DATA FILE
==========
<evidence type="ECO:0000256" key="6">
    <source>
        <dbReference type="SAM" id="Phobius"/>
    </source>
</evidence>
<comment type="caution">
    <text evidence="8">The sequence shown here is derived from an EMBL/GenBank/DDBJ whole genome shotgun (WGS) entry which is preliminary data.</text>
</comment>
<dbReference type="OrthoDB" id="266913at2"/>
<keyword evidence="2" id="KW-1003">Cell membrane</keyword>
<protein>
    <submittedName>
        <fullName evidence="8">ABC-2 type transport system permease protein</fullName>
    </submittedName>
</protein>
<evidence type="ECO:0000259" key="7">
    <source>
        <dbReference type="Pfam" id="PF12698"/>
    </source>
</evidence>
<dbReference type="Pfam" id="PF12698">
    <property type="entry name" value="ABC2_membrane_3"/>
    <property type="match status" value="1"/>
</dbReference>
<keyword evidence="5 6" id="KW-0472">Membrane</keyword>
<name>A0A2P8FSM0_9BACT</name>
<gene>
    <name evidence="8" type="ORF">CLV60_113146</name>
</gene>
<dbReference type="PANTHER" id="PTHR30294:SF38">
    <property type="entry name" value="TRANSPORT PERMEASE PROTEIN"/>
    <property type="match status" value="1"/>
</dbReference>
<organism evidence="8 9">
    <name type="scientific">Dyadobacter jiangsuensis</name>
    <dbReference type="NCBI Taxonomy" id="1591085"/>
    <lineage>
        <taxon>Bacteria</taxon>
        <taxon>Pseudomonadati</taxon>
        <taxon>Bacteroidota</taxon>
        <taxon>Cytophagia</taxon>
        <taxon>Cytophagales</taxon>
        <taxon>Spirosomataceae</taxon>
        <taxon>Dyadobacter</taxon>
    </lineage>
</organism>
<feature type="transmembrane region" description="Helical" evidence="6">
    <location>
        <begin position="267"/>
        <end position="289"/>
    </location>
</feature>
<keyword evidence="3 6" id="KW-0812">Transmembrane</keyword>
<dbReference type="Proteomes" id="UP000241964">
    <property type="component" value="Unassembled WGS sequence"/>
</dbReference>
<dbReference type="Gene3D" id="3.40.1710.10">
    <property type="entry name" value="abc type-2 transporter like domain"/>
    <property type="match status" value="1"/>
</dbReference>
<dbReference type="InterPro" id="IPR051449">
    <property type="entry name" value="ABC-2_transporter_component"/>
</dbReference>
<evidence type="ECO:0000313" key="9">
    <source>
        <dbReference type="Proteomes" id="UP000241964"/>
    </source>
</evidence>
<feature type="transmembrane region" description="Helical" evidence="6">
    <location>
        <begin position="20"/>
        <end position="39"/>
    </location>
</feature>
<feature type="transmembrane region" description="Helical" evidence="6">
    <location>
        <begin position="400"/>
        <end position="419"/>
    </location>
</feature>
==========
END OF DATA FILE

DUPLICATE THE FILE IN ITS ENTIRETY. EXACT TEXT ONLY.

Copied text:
<evidence type="ECO:0000256" key="6">
    <source>
        <dbReference type="SAM" id="Phobius"/>
    </source>
</evidence>
<comment type="caution">
    <text evidence="8">The sequence shown here is derived from an EMBL/GenBank/DDBJ whole genome shotgun (WGS) entry which is preliminary data.</text>
</comment>
<dbReference type="OrthoDB" id="266913at2"/>
<keyword evidence="2" id="KW-1003">Cell membrane</keyword>
<protein>
    <submittedName>
        <fullName evidence="8">ABC-2 type transport system permease protein</fullName>
    </submittedName>
</protein>
<evidence type="ECO:0000259" key="7">
    <source>
        <dbReference type="Pfam" id="PF12698"/>
    </source>
</evidence>
<dbReference type="Pfam" id="PF12698">
    <property type="entry name" value="ABC2_membrane_3"/>
    <property type="match status" value="1"/>
</dbReference>
<keyword evidence="5 6" id="KW-0472">Membrane</keyword>
<name>A0A2P8FSM0_9BACT</name>
<gene>
    <name evidence="8" type="ORF">CLV60_113146</name>
</gene>
<dbReference type="PANTHER" id="PTHR30294:SF38">
    <property type="entry name" value="TRANSPORT PERMEASE PROTEIN"/>
    <property type="match status" value="1"/>
</dbReference>
<organism evidence="8 9">
    <name type="scientific">Dyadobacter jiangsuensis</name>
    <dbReference type="NCBI Taxonomy" id="1591085"/>
    <lineage>
        <taxon>Bacteria</taxon>
        <taxon>Pseudomonadati</taxon>
        <taxon>Bacteroidota</taxon>
        <taxon>Cytophagia</taxon>
        <taxon>Cytophagales</taxon>
        <taxon>Spirosomataceae</taxon>
        <taxon>Dyadobacter</taxon>
    </lineage>
</organism>
<feature type="transmembrane region" description="Helical" evidence="6">
    <location>
        <begin position="267"/>
        <end position="289"/>
    </location>
</feature>
<keyword evidence="3 6" id="KW-0812">Transmembrane</keyword>
<dbReference type="Proteomes" id="UP000241964">
    <property type="component" value="Unassembled WGS sequence"/>
</dbReference>
<dbReference type="Gene3D" id="3.40.1710.10">
    <property type="entry name" value="abc type-2 transporter like domain"/>
    <property type="match status" value="1"/>
</dbReference>
<dbReference type="InterPro" id="IPR051449">
    <property type="entry name" value="ABC-2_transporter_component"/>
</dbReference>
<evidence type="ECO:0000313" key="9">
    <source>
        <dbReference type="Proteomes" id="UP000241964"/>
    </source>
</evidence>
<feature type="transmembrane region" description="Helical" evidence="6">
    <location>
        <begin position="20"/>
        <end position="39"/>
    </location>
</feature>
<feature type="transmembrane region" description="Helical" evidence="6">
    <location>
        <begin position="400"/>
        <end position="419"/>
    </location>
</feature>